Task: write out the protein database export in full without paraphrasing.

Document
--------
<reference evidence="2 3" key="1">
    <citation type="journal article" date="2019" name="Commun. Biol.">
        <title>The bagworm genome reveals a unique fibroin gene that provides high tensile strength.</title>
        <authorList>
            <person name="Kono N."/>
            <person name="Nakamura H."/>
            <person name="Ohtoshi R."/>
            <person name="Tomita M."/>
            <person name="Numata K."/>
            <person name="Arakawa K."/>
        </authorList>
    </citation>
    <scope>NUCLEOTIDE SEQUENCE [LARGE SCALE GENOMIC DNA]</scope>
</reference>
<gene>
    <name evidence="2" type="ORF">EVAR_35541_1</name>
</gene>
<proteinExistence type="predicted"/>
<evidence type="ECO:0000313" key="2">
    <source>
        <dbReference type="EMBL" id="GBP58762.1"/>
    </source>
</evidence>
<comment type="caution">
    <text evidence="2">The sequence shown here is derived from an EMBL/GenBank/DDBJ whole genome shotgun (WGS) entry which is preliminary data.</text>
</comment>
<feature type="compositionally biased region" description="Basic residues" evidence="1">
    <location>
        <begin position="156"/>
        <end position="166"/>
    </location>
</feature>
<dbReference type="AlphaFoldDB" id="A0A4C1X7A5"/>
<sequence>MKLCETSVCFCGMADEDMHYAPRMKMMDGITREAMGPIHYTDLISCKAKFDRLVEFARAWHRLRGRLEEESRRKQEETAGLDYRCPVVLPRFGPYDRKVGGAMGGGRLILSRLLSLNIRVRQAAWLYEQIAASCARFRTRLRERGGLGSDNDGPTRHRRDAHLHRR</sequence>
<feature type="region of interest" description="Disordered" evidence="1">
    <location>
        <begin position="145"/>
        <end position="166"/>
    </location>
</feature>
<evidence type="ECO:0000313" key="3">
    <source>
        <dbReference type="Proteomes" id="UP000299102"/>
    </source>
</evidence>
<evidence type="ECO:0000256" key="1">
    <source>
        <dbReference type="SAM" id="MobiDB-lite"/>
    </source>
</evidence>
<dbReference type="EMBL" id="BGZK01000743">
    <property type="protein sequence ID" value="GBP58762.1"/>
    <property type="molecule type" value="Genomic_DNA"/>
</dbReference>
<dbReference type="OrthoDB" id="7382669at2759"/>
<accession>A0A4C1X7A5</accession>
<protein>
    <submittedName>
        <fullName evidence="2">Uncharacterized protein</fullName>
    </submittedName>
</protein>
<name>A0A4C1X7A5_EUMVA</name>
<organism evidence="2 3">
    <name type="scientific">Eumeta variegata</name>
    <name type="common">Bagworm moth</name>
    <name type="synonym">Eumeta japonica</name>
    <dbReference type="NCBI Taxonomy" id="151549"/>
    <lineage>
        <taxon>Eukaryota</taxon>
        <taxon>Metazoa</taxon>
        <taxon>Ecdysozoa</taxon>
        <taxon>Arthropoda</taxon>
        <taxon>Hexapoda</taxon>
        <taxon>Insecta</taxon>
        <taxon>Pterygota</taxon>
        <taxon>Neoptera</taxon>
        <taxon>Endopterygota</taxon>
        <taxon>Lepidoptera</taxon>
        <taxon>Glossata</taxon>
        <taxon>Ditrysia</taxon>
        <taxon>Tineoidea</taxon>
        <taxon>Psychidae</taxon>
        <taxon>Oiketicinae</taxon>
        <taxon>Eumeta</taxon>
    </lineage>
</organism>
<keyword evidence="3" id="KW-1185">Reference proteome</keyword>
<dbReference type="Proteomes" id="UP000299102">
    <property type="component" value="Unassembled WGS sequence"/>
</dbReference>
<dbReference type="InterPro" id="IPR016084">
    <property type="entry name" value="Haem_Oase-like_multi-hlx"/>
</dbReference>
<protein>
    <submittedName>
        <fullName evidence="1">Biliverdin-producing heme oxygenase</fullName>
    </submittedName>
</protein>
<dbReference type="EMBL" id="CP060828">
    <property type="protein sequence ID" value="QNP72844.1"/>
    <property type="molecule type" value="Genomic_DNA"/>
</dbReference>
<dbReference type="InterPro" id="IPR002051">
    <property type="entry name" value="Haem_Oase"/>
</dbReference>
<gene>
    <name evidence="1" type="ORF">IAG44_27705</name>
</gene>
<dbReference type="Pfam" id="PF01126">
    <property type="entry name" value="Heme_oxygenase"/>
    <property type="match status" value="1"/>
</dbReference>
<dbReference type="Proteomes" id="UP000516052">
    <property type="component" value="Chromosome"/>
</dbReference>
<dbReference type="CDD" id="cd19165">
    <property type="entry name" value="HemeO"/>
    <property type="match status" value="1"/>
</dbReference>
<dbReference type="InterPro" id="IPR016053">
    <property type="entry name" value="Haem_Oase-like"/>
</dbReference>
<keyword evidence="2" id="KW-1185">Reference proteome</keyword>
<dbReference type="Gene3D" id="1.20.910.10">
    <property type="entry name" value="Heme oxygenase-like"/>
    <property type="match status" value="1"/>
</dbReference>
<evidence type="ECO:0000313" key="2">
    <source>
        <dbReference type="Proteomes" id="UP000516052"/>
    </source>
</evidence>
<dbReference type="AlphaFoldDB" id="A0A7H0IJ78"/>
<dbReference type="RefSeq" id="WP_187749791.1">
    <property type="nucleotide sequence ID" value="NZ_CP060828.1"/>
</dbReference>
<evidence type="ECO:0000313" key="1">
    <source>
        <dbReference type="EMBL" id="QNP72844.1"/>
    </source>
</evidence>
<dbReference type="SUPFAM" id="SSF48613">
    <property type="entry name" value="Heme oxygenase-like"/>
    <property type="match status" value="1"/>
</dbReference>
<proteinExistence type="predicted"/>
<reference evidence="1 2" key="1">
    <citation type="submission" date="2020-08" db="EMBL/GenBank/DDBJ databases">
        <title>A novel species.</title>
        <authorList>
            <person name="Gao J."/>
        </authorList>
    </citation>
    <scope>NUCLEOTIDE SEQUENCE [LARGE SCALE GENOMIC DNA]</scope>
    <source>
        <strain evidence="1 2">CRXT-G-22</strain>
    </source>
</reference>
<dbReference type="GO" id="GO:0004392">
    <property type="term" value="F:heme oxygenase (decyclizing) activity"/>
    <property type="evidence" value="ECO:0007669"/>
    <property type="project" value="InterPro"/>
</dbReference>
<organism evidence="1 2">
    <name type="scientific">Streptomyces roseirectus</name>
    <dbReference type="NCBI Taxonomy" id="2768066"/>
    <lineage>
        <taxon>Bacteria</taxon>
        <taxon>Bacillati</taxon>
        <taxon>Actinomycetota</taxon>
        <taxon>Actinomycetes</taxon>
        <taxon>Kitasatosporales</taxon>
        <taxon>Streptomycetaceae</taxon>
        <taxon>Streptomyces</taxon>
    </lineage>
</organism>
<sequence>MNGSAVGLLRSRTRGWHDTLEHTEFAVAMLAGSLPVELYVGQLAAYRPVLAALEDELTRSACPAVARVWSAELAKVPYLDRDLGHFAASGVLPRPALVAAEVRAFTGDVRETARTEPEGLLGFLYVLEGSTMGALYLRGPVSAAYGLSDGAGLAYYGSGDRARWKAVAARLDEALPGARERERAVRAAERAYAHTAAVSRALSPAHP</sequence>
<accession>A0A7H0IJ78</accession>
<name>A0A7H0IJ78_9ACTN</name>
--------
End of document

<reference evidence="2 3" key="1">
    <citation type="journal article" date="2019" name="Commun. Biol.">
        <title>The bagworm genome reveals a unique fibroin gene that provides high tensile strength.</title>
        <authorList>
            <person name="Kono N."/>
            <person name="Nakamura H."/>
            <person name="Ohtoshi R."/>
            <person name="Tomita M."/>
            <person name="Numata K."/>
            <person name="Arakawa K."/>
        </authorList>
    </citation>
    <scope>NUCLEOTIDE SEQUENCE [LARGE SCALE GENOMIC DNA]</scope>
</reference>
<gene>
    <name evidence="2" type="ORF">EVAR_35541_1</name>
</gene>
<proteinExistence type="predicted"/>
<evidence type="ECO:0000313" key="2">
    <source>
        <dbReference type="EMBL" id="GBP58762.1"/>
    </source>
</evidence>
<comment type="caution">
    <text evidence="2">The sequence shown here is derived from an EMBL/GenBank/DDBJ whole genome shotgun (WGS) entry which is preliminary data.</text>
</comment>
<feature type="compositionally biased region" description="Basic residues" evidence="1">
    <location>
        <begin position="156"/>
        <end position="166"/>
    </location>
</feature>
<dbReference type="AlphaFoldDB" id="A0A4C1X7A5"/>
<sequence>MKLCETSVCFCGMADEDMHYAPRMKMMDGITREAMGPIHYTDLISCKAKFDRLVEFARAWHRLRGRLEEESRRKQEETAGLDYRCPVVLPRFGPYDRKVGGAMGGGRLILSRLLSLNIRVRQAAWLYEQIAASCARFRTRLRERGGLGSDNDGPTRHRRDAHLHRR</sequence>
<feature type="region of interest" description="Disordered" evidence="1">
    <location>
        <begin position="145"/>
        <end position="166"/>
    </location>
</feature>
<evidence type="ECO:0000313" key="3">
    <source>
        <dbReference type="Proteomes" id="UP000299102"/>
    </source>
</evidence>
<evidence type="ECO:0000256" key="1">
    <source>
        <dbReference type="SAM" id="MobiDB-lite"/>
    </source>
</evidence>
<dbReference type="EMBL" id="BGZK01000743">
    <property type="protein sequence ID" value="GBP58762.1"/>
    <property type="molecule type" value="Genomic_DNA"/>
</dbReference>
<dbReference type="OrthoDB" id="7382669at2759"/>
<accession>A0A4C1X7A5</accession>
<protein>
    <submittedName>
        <fullName evidence="2">Uncharacterized protein</fullName>
    </submittedName>
</protein>
<name>A0A4C1X7A5_EUMVA</name>
<organism evidence="2 3">
    <name type="scientific">Eumeta variegata</name>
    <name type="common">Bagworm moth</name>
    <name type="synonym">Eumeta japonica</name>
    <dbReference type="NCBI Taxonomy" id="151549"/>
    <lineage>
        <taxon>Eukaryota</taxon>
        <taxon>Metazoa</taxon>
        <taxon>Ecdysozoa</taxon>
        <taxon>Arthropoda</taxon>
        <taxon>Hexapoda</taxon>
        <taxon>Insecta</taxon>
        <taxon>Pterygota</taxon>
        <taxon>Neoptera</taxon>
        <taxon>Endopterygota</taxon>
        <taxon>Lepidoptera</taxon>
        <taxon>Glossata</taxon>
        <taxon>Ditrysia</taxon>
        <taxon>Tineoidea</taxon>
        <taxon>Psychidae</taxon>
        <taxon>Oiketicinae</taxon>
        <taxon>Eumeta</taxon>
    </lineage>
</organism>
<keyword evidence="3" id="KW-1185">Reference proteome</keyword>
<dbReference type="Proteomes" id="UP000299102">
    <property type="component" value="Unassembled WGS sequence"/>
</dbReference>
<dbReference type="InterPro" id="IPR016084">
    <property type="entry name" value="Haem_Oase-like_multi-hlx"/>
</dbReference>
<protein>
    <submittedName>
        <fullName evidence="1">Biliverdin-producing heme oxygenase</fullName>
    </submittedName>
</protein>
<dbReference type="EMBL" id="CP060828">
    <property type="protein sequence ID" value="QNP72844.1"/>
    <property type="molecule type" value="Genomic_DNA"/>
</dbReference>
<dbReference type="InterPro" id="IPR002051">
    <property type="entry name" value="Haem_Oase"/>
</dbReference>
<gene>
    <name evidence="1" type="ORF">IAG44_27705</name>
</gene>
<dbReference type="Pfam" id="PF01126">
    <property type="entry name" value="Heme_oxygenase"/>
    <property type="match status" value="1"/>
</dbReference>
<dbReference type="Proteomes" id="UP000516052">
    <property type="component" value="Chromosome"/>
</dbReference>
<dbReference type="CDD" id="cd19165">
    <property type="entry name" value="HemeO"/>
    <property type="match status" value="1"/>
</dbReference>
<dbReference type="InterPro" id="IPR016053">
    <property type="entry name" value="Haem_Oase-like"/>
</dbReference>
<keyword evidence="2" id="KW-1185">Reference proteome</keyword>
<dbReference type="Gene3D" id="1.20.910.10">
    <property type="entry name" value="Heme oxygenase-like"/>
    <property type="match status" value="1"/>
</dbReference>
<evidence type="ECO:0000313" key="2">
    <source>
        <dbReference type="Proteomes" id="UP000516052"/>
    </source>
</evidence>
<dbReference type="AlphaFoldDB" id="A0A7H0IJ78"/>
<dbReference type="RefSeq" id="WP_187749791.1">
    <property type="nucleotide sequence ID" value="NZ_CP060828.1"/>
</dbReference>
<evidence type="ECO:0000313" key="1">
    <source>
        <dbReference type="EMBL" id="QNP72844.1"/>
    </source>
</evidence>
<dbReference type="SUPFAM" id="SSF48613">
    <property type="entry name" value="Heme oxygenase-like"/>
    <property type="match status" value="1"/>
</dbReference>
<proteinExistence type="predicted"/>
<reference evidence="1 2" key="1">
    <citation type="submission" date="2020-08" db="EMBL/GenBank/DDBJ databases">
        <title>A novel species.</title>
        <authorList>
            <person name="Gao J."/>
        </authorList>
    </citation>
    <scope>NUCLEOTIDE SEQUENCE [LARGE SCALE GENOMIC DNA]</scope>
    <source>
        <strain evidence="1 2">CRXT-G-22</strain>
    </source>
</reference>
<dbReference type="GO" id="GO:0004392">
    <property type="term" value="F:heme oxygenase (decyclizing) activity"/>
    <property type="evidence" value="ECO:0007669"/>
    <property type="project" value="InterPro"/>
</dbReference>
<organism evidence="1 2">
    <name type="scientific">Streptomyces roseirectus</name>
    <dbReference type="NCBI Taxonomy" id="2768066"/>
    <lineage>
        <taxon>Bacteria</taxon>
        <taxon>Bacillati</taxon>
        <taxon>Actinomycetota</taxon>
        <taxon>Actinomycetes</taxon>
        <taxon>Kitasatosporales</taxon>
        <taxon>Streptomycetaceae</taxon>
        <taxon>Streptomyces</taxon>
    </lineage>
</organism>
<sequence>MNGSAVGLLRSRTRGWHDTLEHTEFAVAMLAGSLPVELYVGQLAAYRPVLAALEDELTRSACPAVARVWSAELAKVPYLDRDLGHFAASGVLPRPALVAAEVRAFTGDVRETARTEPEGLLGFLYVLEGSTMGALYLRGPVSAAYGLSDGAGLAYYGSGDRARWKAVAARLDEALPGARERERAVRAAERAYAHTAAVSRALSPAHP</sequence>
<accession>A0A7H0IJ78</accession>
<name>A0A7H0IJ78_9ACTN</name>